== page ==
How Will the Newly Expanded Accredited Investor Definition Affect Wealth Managers?
September 8, 2020 | Mat Dellorso | WealthForge
On August 26th, 2020, the SEC amended the definition of accredited investor, an identifier of individuals and entities that are eligible to invest in certain restricted alternative investments such as private real estate funds and other investments under Regulation D. The previous rules, which defined accredited investors based on net worth and/or income, had not been updated since they were instated in 1983. Since then, numerous technological and regulatory changes have taken place, altering the investment landscape in the process and necessitating a fresh look at the rule.
The updated definition contains numerous expansions, such as the inclusion of entities like Native American tribes, limited liability companies, and family offices with at least $5 million in assets under management. But for the purposes of financial advisors and registered representatives wondering how the new rule will affect them and their current and potential investor clients, here are some key takeaways:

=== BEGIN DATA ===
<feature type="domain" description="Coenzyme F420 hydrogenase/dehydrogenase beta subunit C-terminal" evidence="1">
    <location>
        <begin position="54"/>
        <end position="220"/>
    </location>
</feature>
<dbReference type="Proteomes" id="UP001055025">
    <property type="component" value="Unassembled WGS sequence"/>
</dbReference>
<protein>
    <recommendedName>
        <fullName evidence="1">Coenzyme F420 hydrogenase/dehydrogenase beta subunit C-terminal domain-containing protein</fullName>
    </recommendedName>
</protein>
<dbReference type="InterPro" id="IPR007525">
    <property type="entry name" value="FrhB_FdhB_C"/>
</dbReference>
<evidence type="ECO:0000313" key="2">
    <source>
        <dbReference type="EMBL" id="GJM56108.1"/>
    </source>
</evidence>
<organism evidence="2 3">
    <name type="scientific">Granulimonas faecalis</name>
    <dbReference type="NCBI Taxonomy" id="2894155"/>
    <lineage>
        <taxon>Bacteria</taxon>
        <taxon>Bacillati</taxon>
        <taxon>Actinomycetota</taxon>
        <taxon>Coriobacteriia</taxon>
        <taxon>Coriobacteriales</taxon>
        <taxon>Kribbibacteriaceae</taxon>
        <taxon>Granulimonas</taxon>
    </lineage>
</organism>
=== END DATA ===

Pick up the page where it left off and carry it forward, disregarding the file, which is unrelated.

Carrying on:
• Individuals who hold a Series 7, Series 65, or Series 82 license are now considered accredited, regardless of net worth.
• Individuals who are “knowledgeable employees” of a fund can be considered accredited investors for the purposes of investing in that fund.
• The requirements for married or “joint” investors has been expanded to include “spousal equivalents,” which applies to those who are in a co-habitating relationship outside of marriage.
The well-attended Blue Vault session at the recent National Planning Holdings National Conference was very well received. The value of their products was evidenced by the volume of questions from the attendees. Stacy Chitty, Managing Partner, did an excellent job of explaining the history, strategy and value of Blue Vault data.